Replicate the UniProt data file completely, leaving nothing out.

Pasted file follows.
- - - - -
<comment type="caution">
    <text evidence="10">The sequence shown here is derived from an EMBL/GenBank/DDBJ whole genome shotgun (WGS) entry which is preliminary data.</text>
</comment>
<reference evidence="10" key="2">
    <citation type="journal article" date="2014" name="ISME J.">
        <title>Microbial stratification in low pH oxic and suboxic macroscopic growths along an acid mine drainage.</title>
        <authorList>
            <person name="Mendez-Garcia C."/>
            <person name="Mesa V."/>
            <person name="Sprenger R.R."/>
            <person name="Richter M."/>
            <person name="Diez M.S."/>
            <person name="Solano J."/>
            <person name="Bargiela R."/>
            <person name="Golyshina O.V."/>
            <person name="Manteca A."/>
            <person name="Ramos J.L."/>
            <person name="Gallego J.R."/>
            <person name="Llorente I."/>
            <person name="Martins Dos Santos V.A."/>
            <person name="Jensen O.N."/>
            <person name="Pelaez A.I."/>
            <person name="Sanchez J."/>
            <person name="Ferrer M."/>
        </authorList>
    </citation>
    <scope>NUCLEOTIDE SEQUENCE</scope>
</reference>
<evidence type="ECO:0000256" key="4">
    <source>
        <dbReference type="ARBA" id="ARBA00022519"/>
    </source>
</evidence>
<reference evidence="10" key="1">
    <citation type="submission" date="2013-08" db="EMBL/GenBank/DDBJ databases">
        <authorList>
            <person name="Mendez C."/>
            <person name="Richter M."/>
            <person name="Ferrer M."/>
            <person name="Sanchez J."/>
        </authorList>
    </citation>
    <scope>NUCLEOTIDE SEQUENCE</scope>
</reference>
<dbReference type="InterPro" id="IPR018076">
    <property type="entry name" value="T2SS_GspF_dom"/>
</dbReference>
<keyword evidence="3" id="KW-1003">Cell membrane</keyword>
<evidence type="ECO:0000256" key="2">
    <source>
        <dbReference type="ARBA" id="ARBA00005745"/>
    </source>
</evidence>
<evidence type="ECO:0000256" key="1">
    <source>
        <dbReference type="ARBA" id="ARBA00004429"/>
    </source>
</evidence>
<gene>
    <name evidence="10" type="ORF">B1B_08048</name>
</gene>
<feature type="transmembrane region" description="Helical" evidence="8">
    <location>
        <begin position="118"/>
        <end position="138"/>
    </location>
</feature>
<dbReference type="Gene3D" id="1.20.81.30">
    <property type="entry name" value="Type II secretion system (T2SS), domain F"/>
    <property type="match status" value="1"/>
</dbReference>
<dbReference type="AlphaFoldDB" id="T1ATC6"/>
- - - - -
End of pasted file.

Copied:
<comment type="caution">
    <text evidence="10">The sequence shown here is derived from an EMBL/GenBank/DDBJ whole genome shotgun (WGS) entry which is preliminary data.</text>
</comment>
<reference evidence="10" key="2">
    <citation type="journal article" date="2014" name="ISME J.">
        <title>Microbial stratification in low pH oxic and suboxic macroscopic growths along an acid mine drainage.</title>
        <authorList>
            <person name="Mendez-Garcia C."/>
            <person name="Mesa V."/>
            <person name="Sprenger R.R."/>
            <person name="Richter M."/>
            <person name="Diez M.S."/>
            <person name="Solano J."/>
            <person name="Bargiela R."/>
            <person name="Golyshina O.V."/>
            <person name="Manteca A."/>
            <person name="Ramos J.L."/>
            <person name="Gallego J.R."/>
            <person name="Llorente I."/>
            <person name="Martins Dos Santos V.A."/>
            <person name="Jensen O.N."/>
            <person name="Pelaez A.I."/>
            <person name="Sanchez J."/>
            <person name="Ferrer M."/>
        </authorList>
    </citation>
    <scope>NUCLEOTIDE SEQUENCE</scope>
</reference>
<evidence type="ECO:0000256" key="4">
    <source>
        <dbReference type="ARBA" id="ARBA00022519"/>
    </source>
</evidence>
<reference evidence="10" key="1">
    <citation type="submission" date="2013-08" db="EMBL/GenBank/DDBJ databases">
        <authorList>
            <person name="Mendez C."/>
            <person name="Richter M."/>
            <person name="Ferrer M."/>
            <person name="Sanchez J."/>
        </authorList>
    </citation>
    <scope>NUCLEOTIDE SEQUENCE</scope>
</reference>
<dbReference type="InterPro" id="IPR018076">
    <property type="entry name" value="T2SS_GspF_dom"/>
</dbReference>
<keyword evidence="3" id="KW-1003">Cell membrane</keyword>
<evidence type="ECO:0000256" key="2">
    <source>
        <dbReference type="ARBA" id="ARBA00005745"/>
    </source>
</evidence>
<evidence type="ECO:0000256" key="1">
    <source>
        <dbReference type="ARBA" id="ARBA00004429"/>
    </source>
</evidence>
<gene>
    <name evidence="10" type="ORF">B1B_08048</name>
</gene>
<feature type="transmembrane region" description="Helical" evidence="8">
    <location>
        <begin position="118"/>
        <end position="138"/>
    </location>
</feature>
<dbReference type="Gene3D" id="1.20.81.30">
    <property type="entry name" value="Type II secretion system (T2SS), domain F"/>
    <property type="match status" value="1"/>
</dbReference>
<dbReference type="AlphaFoldDB" id="T1ATC6"/>